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The March 18 GRI was canceled, and rates have decreased slightly from last week. Carriers have announced a GRI for April 1.
New services will be announced, and we’ll see changes to some strings served by THE Alliance -- different ports of call, and more capacity to the Southeastern US.
Stay tuned for more details!
Chinese New Year was late this year, which helped prevent rates from rising too much before the holiday. The market was slow for a couple of weeks after CNY, as factories ramped back up to full production.
Now that we’re in March, the market is picking up steam -- we’re seeing some capacity constraints, and rates will begin increasing soon. Demand will remain high leading up to the Easter holiday.
IATA predicts that air freight tonne kilometers (FTKs) will grow by an average of 4.9% each year for the next five years. As Air Cargo News reports, “the prediction is based on the assumption that airfreight will continue to outperform global goods trade modestly between 2018 and 2022, although this is ‘a key area of uncertainty and a prime area for our future research,’ IATA says.”
Several factors have converged to make this a tough season for trucking. As the JOC reported this week, rates are still high, and capacity remains constrained: “US domestic trucking spot market rates ended at the second-highest February level in 20 years with shippers seeing little to no pricing relief and continuing the battle to find available capacity on the market.”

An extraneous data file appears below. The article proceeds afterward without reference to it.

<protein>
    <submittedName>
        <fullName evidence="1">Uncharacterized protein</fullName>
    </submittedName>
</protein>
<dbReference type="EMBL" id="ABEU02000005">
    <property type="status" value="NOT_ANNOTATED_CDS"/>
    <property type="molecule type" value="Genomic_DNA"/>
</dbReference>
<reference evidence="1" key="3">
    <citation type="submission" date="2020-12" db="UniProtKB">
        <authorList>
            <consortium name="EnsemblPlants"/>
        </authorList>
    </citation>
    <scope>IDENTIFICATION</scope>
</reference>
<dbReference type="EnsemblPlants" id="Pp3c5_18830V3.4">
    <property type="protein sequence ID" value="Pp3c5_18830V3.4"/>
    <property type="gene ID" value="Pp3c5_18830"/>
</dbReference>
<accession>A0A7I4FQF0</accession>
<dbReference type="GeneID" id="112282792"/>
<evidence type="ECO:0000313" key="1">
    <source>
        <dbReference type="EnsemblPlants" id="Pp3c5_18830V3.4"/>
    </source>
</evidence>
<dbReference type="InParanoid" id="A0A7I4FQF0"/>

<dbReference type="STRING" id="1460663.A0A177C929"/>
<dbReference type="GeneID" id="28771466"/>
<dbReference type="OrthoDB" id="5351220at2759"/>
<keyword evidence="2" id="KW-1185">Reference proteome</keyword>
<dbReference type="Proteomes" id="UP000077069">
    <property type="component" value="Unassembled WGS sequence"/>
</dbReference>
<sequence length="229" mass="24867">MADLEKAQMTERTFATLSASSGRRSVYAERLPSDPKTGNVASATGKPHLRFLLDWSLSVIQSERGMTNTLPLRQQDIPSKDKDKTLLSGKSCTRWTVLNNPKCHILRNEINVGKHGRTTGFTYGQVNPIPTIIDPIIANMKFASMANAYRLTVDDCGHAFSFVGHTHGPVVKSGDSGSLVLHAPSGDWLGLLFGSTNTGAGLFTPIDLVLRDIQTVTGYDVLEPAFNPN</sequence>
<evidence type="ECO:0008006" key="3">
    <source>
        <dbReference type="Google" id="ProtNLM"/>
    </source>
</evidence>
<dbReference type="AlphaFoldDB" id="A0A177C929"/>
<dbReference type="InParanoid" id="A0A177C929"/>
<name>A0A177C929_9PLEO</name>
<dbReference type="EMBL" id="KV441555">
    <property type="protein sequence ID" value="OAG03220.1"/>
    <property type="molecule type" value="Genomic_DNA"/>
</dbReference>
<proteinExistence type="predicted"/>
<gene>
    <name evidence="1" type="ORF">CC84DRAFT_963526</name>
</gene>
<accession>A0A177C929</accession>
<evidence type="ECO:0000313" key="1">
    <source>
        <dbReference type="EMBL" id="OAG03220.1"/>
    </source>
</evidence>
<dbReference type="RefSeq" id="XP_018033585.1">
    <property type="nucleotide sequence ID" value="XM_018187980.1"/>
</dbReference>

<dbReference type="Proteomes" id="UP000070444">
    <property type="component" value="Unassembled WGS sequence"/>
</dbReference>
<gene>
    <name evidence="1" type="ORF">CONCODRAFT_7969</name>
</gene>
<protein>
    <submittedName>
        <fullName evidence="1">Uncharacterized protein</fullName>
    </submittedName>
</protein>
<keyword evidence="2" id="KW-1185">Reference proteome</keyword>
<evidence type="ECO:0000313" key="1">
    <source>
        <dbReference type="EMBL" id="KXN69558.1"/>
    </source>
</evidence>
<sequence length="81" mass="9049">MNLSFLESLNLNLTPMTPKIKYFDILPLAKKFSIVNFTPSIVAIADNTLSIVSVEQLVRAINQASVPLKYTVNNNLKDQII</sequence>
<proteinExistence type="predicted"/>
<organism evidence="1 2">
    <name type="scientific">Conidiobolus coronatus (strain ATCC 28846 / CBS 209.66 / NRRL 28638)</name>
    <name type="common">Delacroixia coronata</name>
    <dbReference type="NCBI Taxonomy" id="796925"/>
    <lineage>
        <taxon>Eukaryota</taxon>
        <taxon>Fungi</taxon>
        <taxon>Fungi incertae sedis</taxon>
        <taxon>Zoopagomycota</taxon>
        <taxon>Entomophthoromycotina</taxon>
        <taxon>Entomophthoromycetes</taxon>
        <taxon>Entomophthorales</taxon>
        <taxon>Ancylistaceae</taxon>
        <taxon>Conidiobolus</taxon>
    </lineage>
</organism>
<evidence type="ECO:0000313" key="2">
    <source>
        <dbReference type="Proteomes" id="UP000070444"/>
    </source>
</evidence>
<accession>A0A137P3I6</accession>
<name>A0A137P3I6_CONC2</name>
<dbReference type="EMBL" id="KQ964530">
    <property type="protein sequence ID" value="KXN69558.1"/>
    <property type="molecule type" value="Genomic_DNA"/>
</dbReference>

Contributing factors include volume, the ELD mandate, and driver shortages. Import volume is up and ports are congested -- and, at the same time, capacity has been removed from the market due to the ELD mandate). On top of that, there’s a significant driver shortage, and trucking companies are struggling with retention. New capacity is being added, but not quickly enough. Winter weather throws another wrench into the situation.
The US East Coast was hit with another nor’easter this week, and Chicago (which is already very congested) was also hit with some winter weather. If your freight is routing through either region, expect delays.
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